The term RNA interference (RNAi) was coined to describe a cellular mechanism that uses the gene’s own DNA sequence of the gene to turn it off, a process that researchers call silencing. In a wide variety of organisms, including animals, plants, and fungi, RNAi is triggered by double-stranded RNA (dsRNA).
During RNAi, long dsRNA is cut or “diced” into small fragments ~21 nucleotides long by an enzyme called “Dicer”. These small fragments referred to as small interfering RNAs (siRNA), bind to proteins from a special family: the Argonaute proteins.
RNAi is widely used by researchers to silence genes in order to learn something about their function. siRNAs can be designed to match any gene, can be manufactured cheaply, and can be readily administered to cells. One can now order commercially synthesized siRNAs to silence virtually any gene in a human or other organism’s cell, dramatically accelerating the pace of biomedical research.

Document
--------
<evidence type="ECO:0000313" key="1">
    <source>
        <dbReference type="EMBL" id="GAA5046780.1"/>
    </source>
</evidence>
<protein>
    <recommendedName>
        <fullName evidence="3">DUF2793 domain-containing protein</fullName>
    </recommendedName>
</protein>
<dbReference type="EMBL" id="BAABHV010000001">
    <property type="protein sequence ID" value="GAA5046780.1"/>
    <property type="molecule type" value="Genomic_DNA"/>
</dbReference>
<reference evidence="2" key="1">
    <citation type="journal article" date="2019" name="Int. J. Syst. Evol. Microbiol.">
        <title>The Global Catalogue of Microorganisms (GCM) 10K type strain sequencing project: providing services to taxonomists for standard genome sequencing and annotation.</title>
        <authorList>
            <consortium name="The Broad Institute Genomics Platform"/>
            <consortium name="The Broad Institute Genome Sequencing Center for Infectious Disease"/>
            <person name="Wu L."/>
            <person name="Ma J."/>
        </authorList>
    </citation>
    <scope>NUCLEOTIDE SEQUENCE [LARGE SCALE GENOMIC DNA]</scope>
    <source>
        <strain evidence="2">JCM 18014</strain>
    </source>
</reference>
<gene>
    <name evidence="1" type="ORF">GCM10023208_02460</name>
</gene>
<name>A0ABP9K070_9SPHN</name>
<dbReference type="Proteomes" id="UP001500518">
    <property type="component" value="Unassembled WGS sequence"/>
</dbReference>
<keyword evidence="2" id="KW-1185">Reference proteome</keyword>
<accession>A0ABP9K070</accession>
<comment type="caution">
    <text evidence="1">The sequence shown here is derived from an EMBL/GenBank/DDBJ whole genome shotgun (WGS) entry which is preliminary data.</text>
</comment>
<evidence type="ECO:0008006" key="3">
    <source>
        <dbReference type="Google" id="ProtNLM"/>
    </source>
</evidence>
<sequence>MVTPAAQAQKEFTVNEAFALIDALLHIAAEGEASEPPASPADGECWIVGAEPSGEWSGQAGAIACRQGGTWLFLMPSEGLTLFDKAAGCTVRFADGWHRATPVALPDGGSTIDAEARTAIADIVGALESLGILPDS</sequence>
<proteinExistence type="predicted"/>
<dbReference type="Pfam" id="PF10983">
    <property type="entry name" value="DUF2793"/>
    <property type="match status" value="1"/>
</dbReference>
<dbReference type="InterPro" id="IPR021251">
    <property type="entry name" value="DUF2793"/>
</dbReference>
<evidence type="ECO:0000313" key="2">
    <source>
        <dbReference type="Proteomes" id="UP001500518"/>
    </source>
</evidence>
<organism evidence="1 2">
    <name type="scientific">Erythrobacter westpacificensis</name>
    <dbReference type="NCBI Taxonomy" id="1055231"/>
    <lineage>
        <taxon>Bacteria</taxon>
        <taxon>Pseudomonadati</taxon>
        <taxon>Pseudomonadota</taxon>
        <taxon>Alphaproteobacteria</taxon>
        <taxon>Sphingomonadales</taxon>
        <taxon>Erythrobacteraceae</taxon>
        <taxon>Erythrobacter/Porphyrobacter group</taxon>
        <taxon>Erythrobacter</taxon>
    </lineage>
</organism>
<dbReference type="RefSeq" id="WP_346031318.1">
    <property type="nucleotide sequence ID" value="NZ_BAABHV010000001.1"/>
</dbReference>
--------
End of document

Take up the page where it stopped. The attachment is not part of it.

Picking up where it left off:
Furthermore, the ability to turn off the expression of a single gene makes RNAi an appealing therapeutic approach to treat infectious diseases or genetic disorders, such as those that result from the inappropriate and undesirable activity of a gene, as in many cancers and neurodegenerative diseases. There are currently several clinical trials testing the safety and effectiveness of siRNA drugs.